AUSTIN, Texas — Two University of Texas at Austin students have been named recipients of Goldwater scholarships, the preeminent award for undergraduate students who conduct research in the natural sciences, mathematics or engineering.
Kevin Wen, a physics student in the College of Natural Sciences, and Maanas Gupta, a biomedical engineering student in the Cockrell School of Engineering, were selected for the 2023 scholarships, which are awarded by the federally endowed Goldwater Foundation in partnership with the Department of Defense National Defense Education Programs (NDEP).
“The Department of Defense’s continued partnership with the Goldwater Foundation ensures we are supporting the development of scientific talent essential to maintaining our nation’s competitive advantage,” said Jagadeesh Pamulapati, acting deputy director of research, technology and laboratories, who oversees the NDEP program.
More than 400 academic institutions nominated top students from a pool of thousands for Goldwater scholarships. Wen was among 308 natural sciences students selected for the award, and Gupta was among 57 engineering majors.
Wen has been involved in a variety of research projects, ranging from experimental atomic physics to theoretical condensed matter. In his application for the Goldwater scholarship, Wen focused on a project in which he contributed to the design of a magnetic lens system that he is now helping to construct.
As an officer in the Society of Physics Students with plans to pursue a Ph.D., Wen is interested in condensed matter physics, which he says has direct connections to real-world applications.
For being awarded this scholarship and his research experience, Wen credits faculty members John Markert and Daniel Heinzen of the Department of Physics, Seth Bank of the Chandra Family Department of Electrical and Computer Engineering, and Keith Hawkins of the Department of Astronomy, in addition to graduate students Jeremy Glick and Billy Debenham.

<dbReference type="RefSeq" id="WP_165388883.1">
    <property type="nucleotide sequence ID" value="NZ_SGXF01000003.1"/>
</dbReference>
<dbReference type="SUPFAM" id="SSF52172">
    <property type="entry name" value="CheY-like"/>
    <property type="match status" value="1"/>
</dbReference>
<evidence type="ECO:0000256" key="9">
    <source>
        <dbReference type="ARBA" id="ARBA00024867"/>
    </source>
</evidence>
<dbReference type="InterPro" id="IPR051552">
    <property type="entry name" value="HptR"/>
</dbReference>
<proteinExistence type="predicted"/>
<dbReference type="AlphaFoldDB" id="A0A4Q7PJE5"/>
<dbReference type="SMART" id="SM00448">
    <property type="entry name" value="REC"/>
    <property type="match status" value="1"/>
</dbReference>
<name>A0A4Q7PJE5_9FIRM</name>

In addition to advancing the field of theoretical condensed matter physics, Wen hopes to mentor the next generation of scientists by becoming a professor one day. In the meantime, when you hear the Tower bells playing on the Forty Acres, you might be listening to Wen, who is among the handful of carillon players on campus.
Gupta, a third-year biomedical engineering student, has had a fascination for stem cells since high school. During his freshman year at UT Austin, he joined a lab where he uses patient-specific stem cells to engineer functional cardiac tissue. This method could one day lead to the possibility of regenerating heart muscle, Gupta said, though significant research will be needed first.
With plans to obtain an M.D./Ph.D. and become a physician-scientist, Gupta hopes to conduct research and use what he learns to help patients. He is the incoming vice president of Texas Engineering World Health, an organization that conducts research and develops medical devices for low-income patients. Gupta spent two years on UT Austin’s competitive men’s volleyball team and will be bicycling from Austin to Alaska with Texas 4000, a UT Austin fundraiser that increases awareness and provides support for cancer patients and their families.
Gupta’s faculty mentors include Janet Zoldan and Sharan Ramaswamy of the Cockrell School and Janice Fischer of the Department of Molecular Biosciences in the College of Natural Sciences.
Established in 1986 as a scholarship program honoring Sen. Barry Goldwater, the Goldwater scholarship as of this year has been awarded to over 10,000 natural sciences, engineering and mathematics undergraduate students. The scholarship covers the cost of tuition, mandatory fees, books and room and board up to $7,500 per full academic year.